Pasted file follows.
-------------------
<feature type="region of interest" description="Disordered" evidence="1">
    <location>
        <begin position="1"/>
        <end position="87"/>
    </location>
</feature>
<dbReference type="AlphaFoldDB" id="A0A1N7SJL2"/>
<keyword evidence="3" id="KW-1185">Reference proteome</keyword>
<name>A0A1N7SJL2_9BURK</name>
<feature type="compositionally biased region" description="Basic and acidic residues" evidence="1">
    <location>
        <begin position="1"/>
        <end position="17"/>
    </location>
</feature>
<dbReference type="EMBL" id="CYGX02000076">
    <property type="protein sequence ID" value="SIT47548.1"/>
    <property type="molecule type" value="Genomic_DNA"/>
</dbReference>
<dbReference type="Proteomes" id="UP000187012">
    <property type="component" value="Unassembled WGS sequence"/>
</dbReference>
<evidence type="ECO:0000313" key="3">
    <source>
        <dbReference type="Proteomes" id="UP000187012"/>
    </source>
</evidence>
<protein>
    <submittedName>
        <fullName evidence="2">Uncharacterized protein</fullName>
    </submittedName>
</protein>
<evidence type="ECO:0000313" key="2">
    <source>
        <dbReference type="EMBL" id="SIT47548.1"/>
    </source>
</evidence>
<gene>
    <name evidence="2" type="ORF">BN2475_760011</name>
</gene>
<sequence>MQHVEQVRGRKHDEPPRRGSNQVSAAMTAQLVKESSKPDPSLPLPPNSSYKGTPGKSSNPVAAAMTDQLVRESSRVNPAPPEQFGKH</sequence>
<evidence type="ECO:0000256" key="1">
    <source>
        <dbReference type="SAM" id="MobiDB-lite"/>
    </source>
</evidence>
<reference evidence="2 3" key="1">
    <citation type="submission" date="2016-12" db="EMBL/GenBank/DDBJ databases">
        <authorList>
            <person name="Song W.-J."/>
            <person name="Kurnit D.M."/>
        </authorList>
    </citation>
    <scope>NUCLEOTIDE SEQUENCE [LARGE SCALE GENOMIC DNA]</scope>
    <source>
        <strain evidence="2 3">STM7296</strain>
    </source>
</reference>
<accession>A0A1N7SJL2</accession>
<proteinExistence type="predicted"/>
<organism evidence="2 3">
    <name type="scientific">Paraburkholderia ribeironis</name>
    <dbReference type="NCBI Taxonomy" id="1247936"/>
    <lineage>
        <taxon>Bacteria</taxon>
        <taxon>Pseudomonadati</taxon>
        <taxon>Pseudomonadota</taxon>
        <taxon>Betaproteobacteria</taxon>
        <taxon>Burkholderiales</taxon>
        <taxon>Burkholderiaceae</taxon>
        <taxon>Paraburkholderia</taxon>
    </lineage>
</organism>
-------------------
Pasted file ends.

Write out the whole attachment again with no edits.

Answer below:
<feature type="region of interest" description="Disordered" evidence="1">
    <location>
        <begin position="1"/>
        <end position="87"/>
    </location>
</feature>
<dbReference type="AlphaFoldDB" id="A0A1N7SJL2"/>
<keyword evidence="3" id="KW-1185">Reference proteome</keyword>
<name>A0A1N7SJL2_9BURK</name>
<feature type="compositionally biased region" description="Basic and acidic residues" evidence="1">
    <location>
        <begin position="1"/>
        <end position="17"/>
    </location>
</feature>
<dbReference type="EMBL" id="CYGX02000076">
    <property type="protein sequence ID" value="SIT47548.1"/>
    <property type="molecule type" value="Genomic_DNA"/>
</dbReference>
<dbReference type="Proteomes" id="UP000187012">
    <property type="component" value="Unassembled WGS sequence"/>
</dbReference>
<evidence type="ECO:0000313" key="3">
    <source>
        <dbReference type="Proteomes" id="UP000187012"/>
    </source>
</evidence>
<protein>
    <submittedName>
        <fullName evidence="2">Uncharacterized protein</fullName>
    </submittedName>
</protein>
<evidence type="ECO:0000313" key="2">
    <source>
        <dbReference type="EMBL" id="SIT47548.1"/>
    </source>
</evidence>
<gene>
    <name evidence="2" type="ORF">BN2475_760011</name>
</gene>
<sequence>MQHVEQVRGRKHDEPPRRGSNQVSAAMTAQLVKESSKPDPSLPLPPNSSYKGTPGKSSNPVAAAMTDQLVRESSRVNPAPPEQFGKH</sequence>
<evidence type="ECO:0000256" key="1">
    <source>
        <dbReference type="SAM" id="MobiDB-lite"/>
    </source>
</evidence>
<reference evidence="2 3" key="1">
    <citation type="submission" date="2016-12" db="EMBL/GenBank/DDBJ databases">
        <authorList>
            <person name="Song W.-J."/>
            <person name="Kurnit D.M."/>
        </authorList>
    </citation>
    <scope>NUCLEOTIDE SEQUENCE [LARGE SCALE GENOMIC DNA]</scope>
    <source>
        <strain evidence="2 3">STM7296</strain>
    </source>
</reference>
<accession>A0A1N7SJL2</accession>
<proteinExistence type="predicted"/>
<organism evidence="2 3">
    <name type="scientific">Paraburkholderia ribeironis</name>
    <dbReference type="NCBI Taxonomy" id="1247936"/>
    <lineage>
        <taxon>Bacteria</taxon>
        <taxon>Pseudomonadati</taxon>
        <taxon>Pseudomonadota</taxon>
        <taxon>Betaproteobacteria</taxon>
        <taxon>Burkholderiales</taxon>
        <taxon>Burkholderiaceae</taxon>
        <taxon>Paraburkholderia</taxon>
    </lineage>
</organism>